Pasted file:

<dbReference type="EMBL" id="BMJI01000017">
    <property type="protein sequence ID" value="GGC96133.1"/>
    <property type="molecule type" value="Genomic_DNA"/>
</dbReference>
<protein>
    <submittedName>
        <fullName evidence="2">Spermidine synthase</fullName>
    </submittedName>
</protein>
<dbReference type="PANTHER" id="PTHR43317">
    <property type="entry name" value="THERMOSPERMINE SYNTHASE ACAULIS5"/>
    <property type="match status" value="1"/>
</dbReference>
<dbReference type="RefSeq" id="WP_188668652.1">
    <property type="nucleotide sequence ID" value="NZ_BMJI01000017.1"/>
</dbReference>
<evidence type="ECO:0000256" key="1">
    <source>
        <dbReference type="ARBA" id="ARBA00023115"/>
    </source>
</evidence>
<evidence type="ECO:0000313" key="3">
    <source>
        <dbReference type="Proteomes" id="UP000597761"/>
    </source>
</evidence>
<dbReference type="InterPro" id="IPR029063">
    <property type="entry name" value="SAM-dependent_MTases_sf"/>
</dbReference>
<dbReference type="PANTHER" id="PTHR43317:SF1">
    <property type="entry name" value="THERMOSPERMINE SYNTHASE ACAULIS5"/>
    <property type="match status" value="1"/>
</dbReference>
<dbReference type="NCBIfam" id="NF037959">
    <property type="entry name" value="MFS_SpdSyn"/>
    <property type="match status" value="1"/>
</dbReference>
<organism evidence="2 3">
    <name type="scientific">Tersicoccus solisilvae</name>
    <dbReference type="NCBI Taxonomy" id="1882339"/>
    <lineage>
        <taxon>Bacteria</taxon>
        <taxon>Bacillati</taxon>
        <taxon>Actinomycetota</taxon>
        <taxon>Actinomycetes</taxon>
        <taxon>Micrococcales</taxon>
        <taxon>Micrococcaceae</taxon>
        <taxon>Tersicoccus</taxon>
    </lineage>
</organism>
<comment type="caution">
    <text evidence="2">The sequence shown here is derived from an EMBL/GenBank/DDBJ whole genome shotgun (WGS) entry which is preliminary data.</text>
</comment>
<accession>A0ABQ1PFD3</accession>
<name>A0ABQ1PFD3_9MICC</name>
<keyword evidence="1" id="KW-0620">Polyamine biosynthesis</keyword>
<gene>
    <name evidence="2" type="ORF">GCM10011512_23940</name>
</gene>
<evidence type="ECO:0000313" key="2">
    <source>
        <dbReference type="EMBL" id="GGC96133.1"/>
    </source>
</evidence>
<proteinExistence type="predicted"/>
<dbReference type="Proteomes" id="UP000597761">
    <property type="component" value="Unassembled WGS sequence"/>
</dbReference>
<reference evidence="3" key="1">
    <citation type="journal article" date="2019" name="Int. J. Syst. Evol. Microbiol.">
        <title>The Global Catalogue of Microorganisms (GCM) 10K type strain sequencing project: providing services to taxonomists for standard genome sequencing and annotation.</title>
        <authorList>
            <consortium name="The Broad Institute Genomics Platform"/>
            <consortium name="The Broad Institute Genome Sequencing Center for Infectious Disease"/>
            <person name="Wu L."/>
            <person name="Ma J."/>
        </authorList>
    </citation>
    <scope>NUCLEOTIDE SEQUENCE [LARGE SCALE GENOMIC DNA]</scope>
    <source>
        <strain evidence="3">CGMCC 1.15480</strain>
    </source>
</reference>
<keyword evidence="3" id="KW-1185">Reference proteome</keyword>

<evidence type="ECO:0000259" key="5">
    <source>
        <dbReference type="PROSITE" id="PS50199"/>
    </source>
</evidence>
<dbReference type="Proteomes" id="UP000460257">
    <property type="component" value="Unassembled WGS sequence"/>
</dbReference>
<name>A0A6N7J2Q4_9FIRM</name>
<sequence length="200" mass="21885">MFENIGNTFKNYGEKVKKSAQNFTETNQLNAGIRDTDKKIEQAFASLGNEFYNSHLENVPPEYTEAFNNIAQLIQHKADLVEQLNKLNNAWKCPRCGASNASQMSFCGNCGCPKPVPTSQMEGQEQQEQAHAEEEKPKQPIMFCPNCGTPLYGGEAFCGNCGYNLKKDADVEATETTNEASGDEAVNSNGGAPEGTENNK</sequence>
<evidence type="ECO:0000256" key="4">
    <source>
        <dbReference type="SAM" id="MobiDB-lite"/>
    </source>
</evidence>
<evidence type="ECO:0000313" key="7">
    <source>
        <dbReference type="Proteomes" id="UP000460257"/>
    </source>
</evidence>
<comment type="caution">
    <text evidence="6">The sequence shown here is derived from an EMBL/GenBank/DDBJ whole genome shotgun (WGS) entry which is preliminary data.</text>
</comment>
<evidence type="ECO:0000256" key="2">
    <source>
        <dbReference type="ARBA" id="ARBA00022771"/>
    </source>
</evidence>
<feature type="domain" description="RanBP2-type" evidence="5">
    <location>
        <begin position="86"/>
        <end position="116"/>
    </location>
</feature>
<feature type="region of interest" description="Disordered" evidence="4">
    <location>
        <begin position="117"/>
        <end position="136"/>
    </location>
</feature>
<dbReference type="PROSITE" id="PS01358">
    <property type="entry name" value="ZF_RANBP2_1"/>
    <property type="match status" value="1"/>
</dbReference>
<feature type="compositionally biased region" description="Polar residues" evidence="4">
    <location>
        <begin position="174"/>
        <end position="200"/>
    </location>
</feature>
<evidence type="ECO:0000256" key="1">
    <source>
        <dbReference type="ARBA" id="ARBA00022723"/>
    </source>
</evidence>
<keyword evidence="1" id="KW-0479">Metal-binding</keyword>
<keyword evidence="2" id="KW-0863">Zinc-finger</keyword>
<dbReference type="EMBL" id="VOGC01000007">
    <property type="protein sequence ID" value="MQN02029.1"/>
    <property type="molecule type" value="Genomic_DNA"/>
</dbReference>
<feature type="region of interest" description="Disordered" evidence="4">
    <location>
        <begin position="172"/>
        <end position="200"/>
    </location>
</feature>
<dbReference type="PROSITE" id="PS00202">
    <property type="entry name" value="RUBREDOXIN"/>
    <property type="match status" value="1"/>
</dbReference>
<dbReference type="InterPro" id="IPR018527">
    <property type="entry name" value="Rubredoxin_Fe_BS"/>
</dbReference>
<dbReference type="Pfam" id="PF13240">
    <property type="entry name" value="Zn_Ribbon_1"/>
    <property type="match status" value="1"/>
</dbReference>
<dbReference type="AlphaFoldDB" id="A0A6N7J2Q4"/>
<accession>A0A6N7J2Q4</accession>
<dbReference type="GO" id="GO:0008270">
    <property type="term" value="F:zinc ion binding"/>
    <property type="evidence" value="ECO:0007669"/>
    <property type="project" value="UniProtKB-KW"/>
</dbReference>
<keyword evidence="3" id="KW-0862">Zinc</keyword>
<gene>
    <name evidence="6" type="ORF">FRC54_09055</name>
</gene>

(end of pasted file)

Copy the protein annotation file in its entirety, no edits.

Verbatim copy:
<dbReference type="EMBL" id="BMJI01000017">
    <property type="protein sequence ID" value="GGC96133.1"/>
    <property type="molecule type" value="Genomic_DNA"/>
</dbReference>
<protein>
    <submittedName>
        <fullName evidence="2">Spermidine synthase</fullName>
    </submittedName>
</protein>
<dbReference type="PANTHER" id="PTHR43317">
    <property type="entry name" value="THERMOSPERMINE SYNTHASE ACAULIS5"/>
    <property type="match status" value="1"/>
</dbReference>
<dbReference type="RefSeq" id="WP_188668652.1">
    <property type="nucleotide sequence ID" value="NZ_BMJI01000017.1"/>
</dbReference>
<evidence type="ECO:0000256" key="1">
    <source>
        <dbReference type="ARBA" id="ARBA00023115"/>
    </source>
</evidence>
<evidence type="ECO:0000313" key="3">
    <source>
        <dbReference type="Proteomes" id="UP000597761"/>
    </source>
</evidence>
<dbReference type="InterPro" id="IPR029063">
    <property type="entry name" value="SAM-dependent_MTases_sf"/>
</dbReference>
<dbReference type="PANTHER" id="PTHR43317:SF1">
    <property type="entry name" value="THERMOSPERMINE SYNTHASE ACAULIS5"/>
    <property type="match status" value="1"/>
</dbReference>
<dbReference type="NCBIfam" id="NF037959">
    <property type="entry name" value="MFS_SpdSyn"/>
    <property type="match status" value="1"/>
</dbReference>
<organism evidence="2 3">
    <name type="scientific">Tersicoccus solisilvae</name>
    <dbReference type="NCBI Taxonomy" id="1882339"/>
    <lineage>
        <taxon>Bacteria</taxon>
        <taxon>Bacillati</taxon>
        <taxon>Actinomycetota</taxon>
        <taxon>Actinomycetes</taxon>
        <taxon>Micrococcales</taxon>
        <taxon>Micrococcaceae</taxon>
        <taxon>Tersicoccus</taxon>
    </lineage>
</organism>
<comment type="caution">
    <text evidence="2">The sequence shown here is derived from an EMBL/GenBank/DDBJ whole genome shotgun (WGS) entry which is preliminary data.</text>
</comment>
<accession>A0ABQ1PFD3</accession>
<name>A0ABQ1PFD3_9MICC</name>
<keyword evidence="1" id="KW-0620">Polyamine biosynthesis</keyword>
<gene>
    <name evidence="2" type="ORF">GCM10011512_23940</name>
</gene>
<evidence type="ECO:0000313" key="2">
    <source>
        <dbReference type="EMBL" id="GGC96133.1"/>
    </source>
</evidence>
<proteinExistence type="predicted"/>
<dbReference type="Proteomes" id="UP000597761">
    <property type="component" value="Unassembled WGS sequence"/>
</dbReference>
<reference evidence="3" key="1">
    <citation type="journal article" date="2019" name="Int. J. Syst. Evol. Microbiol.">
        <title>The Global Catalogue of Microorganisms (GCM) 10K type strain sequencing project: providing services to taxonomists for standard genome sequencing and annotation.</title>
        <authorList>
            <consortium name="The Broad Institute Genomics Platform"/>
            <consortium name="The Broad Institute Genome Sequencing Center for Infectious Disease"/>
            <person name="Wu L."/>
            <person name="Ma J."/>
        </authorList>
    </citation>
    <scope>NUCLEOTIDE SEQUENCE [LARGE SCALE GENOMIC DNA]</scope>
    <source>
        <strain evidence="3">CGMCC 1.15480</strain>
    </source>
</reference>
<keyword evidence="3" id="KW-1185">Reference proteome</keyword>

<evidence type="ECO:0000259" key="5">
    <source>
        <dbReference type="PROSITE" id="PS50199"/>
    </source>
</evidence>
<dbReference type="Proteomes" id="UP000460257">
    <property type="component" value="Unassembled WGS sequence"/>
</dbReference>
<name>A0A6N7J2Q4_9FIRM</name>
<sequence length="200" mass="21885">MFENIGNTFKNYGEKVKKSAQNFTETNQLNAGIRDTDKKIEQAFASLGNEFYNSHLENVPPEYTEAFNNIAQLIQHKADLVEQLNKLNNAWKCPRCGASNASQMSFCGNCGCPKPVPTSQMEGQEQQEQAHAEEEKPKQPIMFCPNCGTPLYGGEAFCGNCGYNLKKDADVEATETTNEASGDEAVNSNGGAPEGTENNK</sequence>
<evidence type="ECO:0000256" key="4">
    <source>
        <dbReference type="SAM" id="MobiDB-lite"/>
    </source>
</evidence>
<evidence type="ECO:0000313" key="7">
    <source>
        <dbReference type="Proteomes" id="UP000460257"/>
    </source>
</evidence>
<comment type="caution">
    <text evidence="6">The sequence shown here is derived from an EMBL/GenBank/DDBJ whole genome shotgun (WGS) entry which is preliminary data.</text>
</comment>
<evidence type="ECO:0000256" key="2">
    <source>
        <dbReference type="ARBA" id="ARBA00022771"/>
    </source>
</evidence>
<feature type="domain" description="RanBP2-type" evidence="5">
    <location>
        <begin position="86"/>
        <end position="116"/>
    </location>
</feature>
<feature type="region of interest" description="Disordered" evidence="4">
    <location>
        <begin position="117"/>
        <end position="136"/>
    </location>
</feature>
<dbReference type="PROSITE" id="PS01358">
    <property type="entry name" value="ZF_RANBP2_1"/>
    <property type="match status" value="1"/>
</dbReference>
<feature type="compositionally biased region" description="Polar residues" evidence="4">
    <location>
        <begin position="174"/>
        <end position="200"/>
    </location>
</feature>
<evidence type="ECO:0000256" key="1">
    <source>
        <dbReference type="ARBA" id="ARBA00022723"/>
    </source>
</evidence>
<keyword evidence="1" id="KW-0479">Metal-binding</keyword>
<keyword evidence="2" id="KW-0863">Zinc-finger</keyword>
<dbReference type="EMBL" id="VOGC01000007">
    <property type="protein sequence ID" value="MQN02029.1"/>
    <property type="molecule type" value="Genomic_DNA"/>
</dbReference>
<feature type="region of interest" description="Disordered" evidence="4">
    <location>
        <begin position="172"/>
        <end position="200"/>
    </location>
</feature>
<dbReference type="PROSITE" id="PS00202">
    <property type="entry name" value="RUBREDOXIN"/>
    <property type="match status" value="1"/>
</dbReference>
<dbReference type="InterPro" id="IPR018527">
    <property type="entry name" value="Rubredoxin_Fe_BS"/>
</dbReference>
<dbReference type="Pfam" id="PF13240">
    <property type="entry name" value="Zn_Ribbon_1"/>
    <property type="match status" value="1"/>
</dbReference>
<dbReference type="AlphaFoldDB" id="A0A6N7J2Q4"/>
<accession>A0A6N7J2Q4</accession>
<dbReference type="GO" id="GO:0008270">
    <property type="term" value="F:zinc ion binding"/>
    <property type="evidence" value="ECO:0007669"/>
    <property type="project" value="UniProtKB-KW"/>
</dbReference>
<keyword evidence="3" id="KW-0862">Zinc</keyword>
<gene>
    <name evidence="6" type="ORF">FRC54_09055</name>
</gene>